RASSIE Erasmus is feeling the pressure.
Let there be little doubt about it that as the coach of the World Champions you will find that everything you do will be scrutinised to the nth degree and that this kind of microscopic examination has the ability to crush any man, no matter how shrewd or irrepressible he is.
This is also particularly prevalent in a country that uses sport as a political tool.
Most, including myself, expected the Springboks to emerge victorious after the first test. However, the Lions through a combination of having superior fitness levels, better use of possession in the second half and a much stronger bench managed to tilt the scales in their favour and now Erasmus and his players are backed into a corner that gives them little room for error.
The decision by Warren Gatland and his coaching ticket to include Conor Murray in the starting 15 for tomorrow’s second test indicates that the Lions are going to stick with the aerial bombardment approach that brought them success last week.
However, I would think that Erasmus and his players will be better prepared this time around.
South African rugby is, was and always will be based around winning the gain line and dominating at the breakdown but, last week the Springboks found that whatever they hurled at the Lions it was easily absorbed by players like Courtney Lawes and the immeasurable Maro Itoje.
Because of this and with Mako Vunipola starting from the off you would think that the hosts will be looking to play a more expansive game and try to move Gatland’s enforcers around the park.
When you have Cheslin Kolbe, the world’s best winger in your side, it seems like a very logical decision that you should try to get the ball in his hands as much as possible and perhaps look to involve him off set pieces.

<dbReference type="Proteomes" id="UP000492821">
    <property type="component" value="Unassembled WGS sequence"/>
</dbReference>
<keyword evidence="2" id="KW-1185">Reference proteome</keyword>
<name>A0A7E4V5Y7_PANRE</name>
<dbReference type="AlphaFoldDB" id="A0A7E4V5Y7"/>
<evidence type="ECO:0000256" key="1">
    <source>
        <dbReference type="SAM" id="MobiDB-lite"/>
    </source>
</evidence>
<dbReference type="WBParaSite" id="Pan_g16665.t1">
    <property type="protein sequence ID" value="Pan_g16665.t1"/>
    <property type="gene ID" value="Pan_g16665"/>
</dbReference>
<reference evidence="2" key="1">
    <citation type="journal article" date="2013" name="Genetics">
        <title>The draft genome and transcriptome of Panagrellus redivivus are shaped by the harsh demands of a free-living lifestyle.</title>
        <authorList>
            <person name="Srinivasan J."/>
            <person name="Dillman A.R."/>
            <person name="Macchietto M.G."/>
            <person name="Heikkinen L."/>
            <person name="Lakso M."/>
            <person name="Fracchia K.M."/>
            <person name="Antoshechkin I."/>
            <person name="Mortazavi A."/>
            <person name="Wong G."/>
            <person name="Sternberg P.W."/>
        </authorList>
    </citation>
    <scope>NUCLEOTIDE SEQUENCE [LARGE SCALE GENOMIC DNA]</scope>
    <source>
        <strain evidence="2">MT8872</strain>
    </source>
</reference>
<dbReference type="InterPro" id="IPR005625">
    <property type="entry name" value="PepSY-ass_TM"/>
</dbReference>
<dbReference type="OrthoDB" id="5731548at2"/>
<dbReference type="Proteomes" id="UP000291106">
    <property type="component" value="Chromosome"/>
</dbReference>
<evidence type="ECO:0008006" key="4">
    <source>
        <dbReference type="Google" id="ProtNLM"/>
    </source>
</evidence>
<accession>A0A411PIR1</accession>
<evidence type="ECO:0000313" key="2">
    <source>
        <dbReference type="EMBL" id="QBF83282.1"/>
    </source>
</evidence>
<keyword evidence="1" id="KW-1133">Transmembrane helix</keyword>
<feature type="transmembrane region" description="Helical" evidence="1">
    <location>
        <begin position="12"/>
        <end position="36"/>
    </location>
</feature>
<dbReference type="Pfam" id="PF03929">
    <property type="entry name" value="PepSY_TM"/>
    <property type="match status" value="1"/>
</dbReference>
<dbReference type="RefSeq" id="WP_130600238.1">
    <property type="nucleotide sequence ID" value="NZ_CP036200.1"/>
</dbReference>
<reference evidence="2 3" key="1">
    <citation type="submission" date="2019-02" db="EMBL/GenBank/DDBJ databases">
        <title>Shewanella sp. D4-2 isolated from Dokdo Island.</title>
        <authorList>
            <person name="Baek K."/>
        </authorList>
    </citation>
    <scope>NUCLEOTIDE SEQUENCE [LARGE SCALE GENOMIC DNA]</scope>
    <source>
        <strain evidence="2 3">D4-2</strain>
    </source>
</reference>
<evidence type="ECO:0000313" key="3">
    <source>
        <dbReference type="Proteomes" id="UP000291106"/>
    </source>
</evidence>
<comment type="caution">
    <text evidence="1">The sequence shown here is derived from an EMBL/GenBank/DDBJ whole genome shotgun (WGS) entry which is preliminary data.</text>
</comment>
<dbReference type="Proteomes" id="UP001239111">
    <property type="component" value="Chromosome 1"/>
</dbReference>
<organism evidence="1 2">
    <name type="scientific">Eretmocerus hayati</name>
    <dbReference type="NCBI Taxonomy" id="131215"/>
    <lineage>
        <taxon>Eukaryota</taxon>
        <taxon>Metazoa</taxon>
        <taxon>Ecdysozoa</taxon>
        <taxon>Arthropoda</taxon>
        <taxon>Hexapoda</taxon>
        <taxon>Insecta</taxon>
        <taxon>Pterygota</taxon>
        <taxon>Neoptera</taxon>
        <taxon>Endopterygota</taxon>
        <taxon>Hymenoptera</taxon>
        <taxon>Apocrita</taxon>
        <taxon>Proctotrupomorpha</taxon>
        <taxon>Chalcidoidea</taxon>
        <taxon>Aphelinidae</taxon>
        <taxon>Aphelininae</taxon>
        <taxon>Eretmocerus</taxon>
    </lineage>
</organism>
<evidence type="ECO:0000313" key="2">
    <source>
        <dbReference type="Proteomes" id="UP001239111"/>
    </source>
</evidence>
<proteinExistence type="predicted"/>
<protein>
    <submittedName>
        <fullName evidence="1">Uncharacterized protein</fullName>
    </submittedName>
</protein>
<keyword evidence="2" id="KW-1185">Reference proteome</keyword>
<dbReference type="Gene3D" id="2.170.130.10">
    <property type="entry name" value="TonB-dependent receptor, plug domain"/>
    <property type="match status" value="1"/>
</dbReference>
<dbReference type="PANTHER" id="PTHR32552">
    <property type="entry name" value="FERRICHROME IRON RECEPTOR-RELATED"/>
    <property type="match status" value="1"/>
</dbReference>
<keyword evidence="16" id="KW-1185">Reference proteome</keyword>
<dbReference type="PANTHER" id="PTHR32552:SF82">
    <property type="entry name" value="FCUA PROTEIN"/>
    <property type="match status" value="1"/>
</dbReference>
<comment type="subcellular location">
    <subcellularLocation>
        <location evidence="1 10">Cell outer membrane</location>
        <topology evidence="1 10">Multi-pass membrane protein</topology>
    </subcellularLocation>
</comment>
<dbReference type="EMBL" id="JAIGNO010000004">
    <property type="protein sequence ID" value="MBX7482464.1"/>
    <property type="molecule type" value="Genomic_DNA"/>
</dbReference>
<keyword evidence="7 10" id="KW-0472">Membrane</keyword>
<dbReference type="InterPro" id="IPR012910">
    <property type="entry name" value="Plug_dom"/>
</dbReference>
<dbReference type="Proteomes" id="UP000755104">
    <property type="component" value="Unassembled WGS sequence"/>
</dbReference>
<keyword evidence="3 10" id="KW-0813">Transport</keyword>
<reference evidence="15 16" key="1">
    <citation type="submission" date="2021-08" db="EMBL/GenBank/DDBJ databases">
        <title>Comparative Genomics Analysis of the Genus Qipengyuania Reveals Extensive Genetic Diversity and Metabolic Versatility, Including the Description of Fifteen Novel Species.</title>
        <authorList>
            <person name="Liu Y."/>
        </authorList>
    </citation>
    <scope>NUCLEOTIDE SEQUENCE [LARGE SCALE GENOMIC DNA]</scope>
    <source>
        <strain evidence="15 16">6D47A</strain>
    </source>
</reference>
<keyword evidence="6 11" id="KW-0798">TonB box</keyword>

If South Africa can find a way of getting him the ball in open space, he is virtually impossible to bring down.
During last week’s somewhat dull encounter we were given the impression that Erasmus didn’t trust his backs to create line-break opportunities because every time they gained possession, they recklessly just kicked it away which played a big part in the Lions dominating possession and more importantly territory in the second half.
Faf de Klerk, the Boks' golden-haired scrumhalf, spent way too long in distributing the ball from the breakdown last week thus, given the Lions defence all the time in the world to get organised and apart from two or three decisive advances by Munster’s centre, Damian de Allende, the world champions looked as imaginative as a group of U-10s playing rugby for the first time.
If South Africa are going to have any chance of tying the series and bringing it to a winner takes all in the final test next week, they will need to play a very diverse and unstructured brand of rugby against this Lions outfit whose defensive systems thrive off prearranged and slow plays.
Apart from one or two childish prods at the Lions via social media from Rassie Erasmus, the mind games have been rather monotonous and Gatland is way too grey to take any notice of them.
After last week’s defeat Erasmus spoke in praise of the Lions performance and should have left it at that but, in characteristic traits of a person who finds himself under colossal pressure, the former Munster coach seems to be looking for excuses long before the battle even begins.
Maybe he knows something that we don’t?
I would like to think the Lions might at least look at spreading the ball to their wingers at some point, however, do not be surprised if Murray and Dan Bigger have to change their boots at halftime because they will have the leather worn down to the laces from kicking the ball.
I guess the stakes are too high for them to take risks but, surely Gatland and his coaches can come up with something that will get our heart rates somewhat elevated.
The Lions should be good enough but, remember what happened the All Blacks before the 1995 World Cup final. South Africa are known for their win at all costs attitude.
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